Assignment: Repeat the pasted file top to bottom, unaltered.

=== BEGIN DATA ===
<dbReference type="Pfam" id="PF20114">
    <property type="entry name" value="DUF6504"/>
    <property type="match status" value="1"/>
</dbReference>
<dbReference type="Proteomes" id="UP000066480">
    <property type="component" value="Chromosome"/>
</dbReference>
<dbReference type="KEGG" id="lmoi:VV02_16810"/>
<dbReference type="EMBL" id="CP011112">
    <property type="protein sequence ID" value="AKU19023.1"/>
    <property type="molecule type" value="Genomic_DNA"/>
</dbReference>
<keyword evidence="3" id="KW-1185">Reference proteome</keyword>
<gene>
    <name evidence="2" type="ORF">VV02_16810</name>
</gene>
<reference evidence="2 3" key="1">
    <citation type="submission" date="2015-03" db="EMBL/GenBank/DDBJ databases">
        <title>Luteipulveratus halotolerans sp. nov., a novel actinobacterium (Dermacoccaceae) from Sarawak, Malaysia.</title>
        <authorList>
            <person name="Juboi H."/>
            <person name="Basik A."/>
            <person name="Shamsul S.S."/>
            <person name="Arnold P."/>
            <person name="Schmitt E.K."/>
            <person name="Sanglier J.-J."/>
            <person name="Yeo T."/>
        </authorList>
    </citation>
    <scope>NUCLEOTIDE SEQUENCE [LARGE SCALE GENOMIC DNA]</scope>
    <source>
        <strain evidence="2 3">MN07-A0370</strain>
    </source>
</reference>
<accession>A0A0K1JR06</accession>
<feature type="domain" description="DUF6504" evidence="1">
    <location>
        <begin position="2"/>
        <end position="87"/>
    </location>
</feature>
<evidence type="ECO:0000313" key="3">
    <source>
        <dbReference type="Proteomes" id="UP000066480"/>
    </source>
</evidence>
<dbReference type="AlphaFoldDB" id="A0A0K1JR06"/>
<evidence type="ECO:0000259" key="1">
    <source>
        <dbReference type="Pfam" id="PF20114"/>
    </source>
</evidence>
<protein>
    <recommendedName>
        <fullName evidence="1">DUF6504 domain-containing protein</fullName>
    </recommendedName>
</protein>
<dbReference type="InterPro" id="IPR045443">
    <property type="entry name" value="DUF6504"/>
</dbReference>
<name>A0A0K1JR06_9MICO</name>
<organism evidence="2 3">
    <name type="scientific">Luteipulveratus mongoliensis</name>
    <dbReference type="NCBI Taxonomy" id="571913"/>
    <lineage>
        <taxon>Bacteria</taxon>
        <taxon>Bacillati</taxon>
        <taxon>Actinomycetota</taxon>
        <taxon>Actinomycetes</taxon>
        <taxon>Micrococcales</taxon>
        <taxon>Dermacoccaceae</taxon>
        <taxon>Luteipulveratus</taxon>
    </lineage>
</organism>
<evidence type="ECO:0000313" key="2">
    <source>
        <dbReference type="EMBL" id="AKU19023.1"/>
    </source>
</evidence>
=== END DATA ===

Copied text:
<dbReference type="Pfam" id="PF20114">
    <property type="entry name" value="DUF6504"/>
    <property type="match status" value="1"/>
</dbReference>
<dbReference type="Proteomes" id="UP000066480">
    <property type="component" value="Chromosome"/>
</dbReference>
<dbReference type="KEGG" id="lmoi:VV02_16810"/>
<dbReference type="EMBL" id="CP011112">
    <property type="protein sequence ID" value="AKU19023.1"/>
    <property type="molecule type" value="Genomic_DNA"/>
</dbReference>
<keyword evidence="3" id="KW-1185">Reference proteome</keyword>
<gene>
    <name evidence="2" type="ORF">VV02_16810</name>
</gene>
<reference evidence="2 3" key="1">
    <citation type="submission" date="2015-03" db="EMBL/GenBank/DDBJ databases">
        <title>Luteipulveratus halotolerans sp. nov., a novel actinobacterium (Dermacoccaceae) from Sarawak, Malaysia.</title>
        <authorList>
            <person name="Juboi H."/>
            <person name="Basik A."/>
            <person name="Shamsul S.S."/>
            <person name="Arnold P."/>
            <person name="Schmitt E.K."/>
            <person name="Sanglier J.-J."/>
            <person name="Yeo T."/>
        </authorList>
    </citation>
    <scope>NUCLEOTIDE SEQUENCE [LARGE SCALE GENOMIC DNA]</scope>
    <source>
        <strain evidence="2 3">MN07-A0370</strain>
    </source>
</reference>
<accession>A0A0K1JR06</accession>
<feature type="domain" description="DUF6504" evidence="1">
    <location>
        <begin position="2"/>
        <end position="87"/>
    </location>
</feature>
<evidence type="ECO:0000313" key="3">
    <source>
        <dbReference type="Proteomes" id="UP000066480"/>
    </source>
</evidence>
<dbReference type="AlphaFoldDB" id="A0A0K1JR06"/>
<evidence type="ECO:0000259" key="1">
    <source>
        <dbReference type="Pfam" id="PF20114"/>
    </source>
</evidence>
<protein>
    <recommendedName>
        <fullName evidence="1">DUF6504 domain-containing protein</fullName>
    </recommendedName>
</protein>
<dbReference type="InterPro" id="IPR045443">
    <property type="entry name" value="DUF6504"/>
</dbReference>
<name>A0A0K1JR06_9MICO</name>
<organism evidence="2 3">
    <name type="scientific">Luteipulveratus mongoliensis</name>
    <dbReference type="NCBI Taxonomy" id="571913"/>
    <lineage>
        <taxon>Bacteria</taxon>
        <taxon>Bacillati</taxon>
        <taxon>Actinomycetota</taxon>
        <taxon>Actinomycetes</taxon>
        <taxon>Micrococcales</taxon>
        <taxon>Dermacoccaceae</taxon>
        <taxon>Luteipulveratus</taxon>
    </lineage>
</organism>
<evidence type="ECO:0000313" key="2">
    <source>
        <dbReference type="EMBL" id="AKU19023.1"/>
    </source>
</evidence>